## A Mathematician Reads the Newspaper

The brief essays in A MATHEMATICIAN READS THE NEWSPAPERS (most are two to four pages) provide John Allen Paulos’ perspectives on how mathematics is used and misused in the popular media. Many of the essays discuss how reports of numbers are misleading or inaccurate. Misperceptions sometimes are created benignly, but writers with agendas sometimes choose to present numbers to their advantage. Writers wishing to boost the seriousness of some condition, for example, might provide absolute numbers, while those wishing to downplay the same condition might report percentages. Two thousand cases of an illness sound more serious than the same illness affecting less than .01 percent of the U.S. population.

Paulos also attacks approaches to news reporting. He is particularly critical of presentations of sets of opinions that give the impression of being representative when they are not. Such opinions might be obtained at the scene of an event at which only one side of an issue is represented or through a self-selecting process, such as calling a 900 number to express a viewpoint. Paulos asserts that such samples of opinions are samples of only the most vehement people on one or the other side of an issue.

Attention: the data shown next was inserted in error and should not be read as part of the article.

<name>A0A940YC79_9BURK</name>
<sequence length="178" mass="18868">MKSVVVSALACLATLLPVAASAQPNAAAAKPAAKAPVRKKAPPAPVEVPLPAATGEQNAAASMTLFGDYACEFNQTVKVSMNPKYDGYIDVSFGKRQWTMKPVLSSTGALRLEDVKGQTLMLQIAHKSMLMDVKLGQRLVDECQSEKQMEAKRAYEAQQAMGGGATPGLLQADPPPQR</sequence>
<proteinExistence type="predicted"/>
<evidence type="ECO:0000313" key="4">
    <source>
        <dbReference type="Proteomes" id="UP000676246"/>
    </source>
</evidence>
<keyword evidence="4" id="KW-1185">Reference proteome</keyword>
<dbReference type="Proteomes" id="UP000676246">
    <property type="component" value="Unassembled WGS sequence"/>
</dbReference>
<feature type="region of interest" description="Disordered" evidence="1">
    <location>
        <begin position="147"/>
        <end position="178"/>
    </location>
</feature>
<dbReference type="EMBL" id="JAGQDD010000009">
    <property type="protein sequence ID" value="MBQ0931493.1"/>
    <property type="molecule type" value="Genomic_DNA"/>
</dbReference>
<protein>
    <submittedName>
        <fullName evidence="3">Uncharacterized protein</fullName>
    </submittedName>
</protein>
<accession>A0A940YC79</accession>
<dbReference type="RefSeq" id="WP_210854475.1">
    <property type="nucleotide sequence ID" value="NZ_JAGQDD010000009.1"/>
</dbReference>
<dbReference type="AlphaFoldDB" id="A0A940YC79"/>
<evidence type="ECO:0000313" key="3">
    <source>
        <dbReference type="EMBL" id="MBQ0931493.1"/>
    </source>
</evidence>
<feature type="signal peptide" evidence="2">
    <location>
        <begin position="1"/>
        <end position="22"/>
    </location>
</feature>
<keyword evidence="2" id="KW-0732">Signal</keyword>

The sections of the book parallel those of a newspaper. Paulos thus discusses mathematics in relation to national and international news; local news; business and social issues; lifestyle; science; and features, such as sports reporting and reviews. In each case, he cautions readers to be wary in reading numbers and bemoans the fact that numbers are not provided where they would be appropriate. He concludes by stating that journalists should be taught to address more than the traditional questions of who, what, where, when, why, and how; they should also discuss how many, how likely, and what fraction, as well as relating how quantities relate to other similar quantities and how quickly numbers are changing.

The mathematics applied in the book is relatively straightforward, and once Paulos provides the clues of what to look for, the problems in his examples of news stories became apparent. Although Paulos relies primarily on arithmetic, fractions, and percentages, he makes a few excursions into more advanced topics, such as chaos theory and game theory.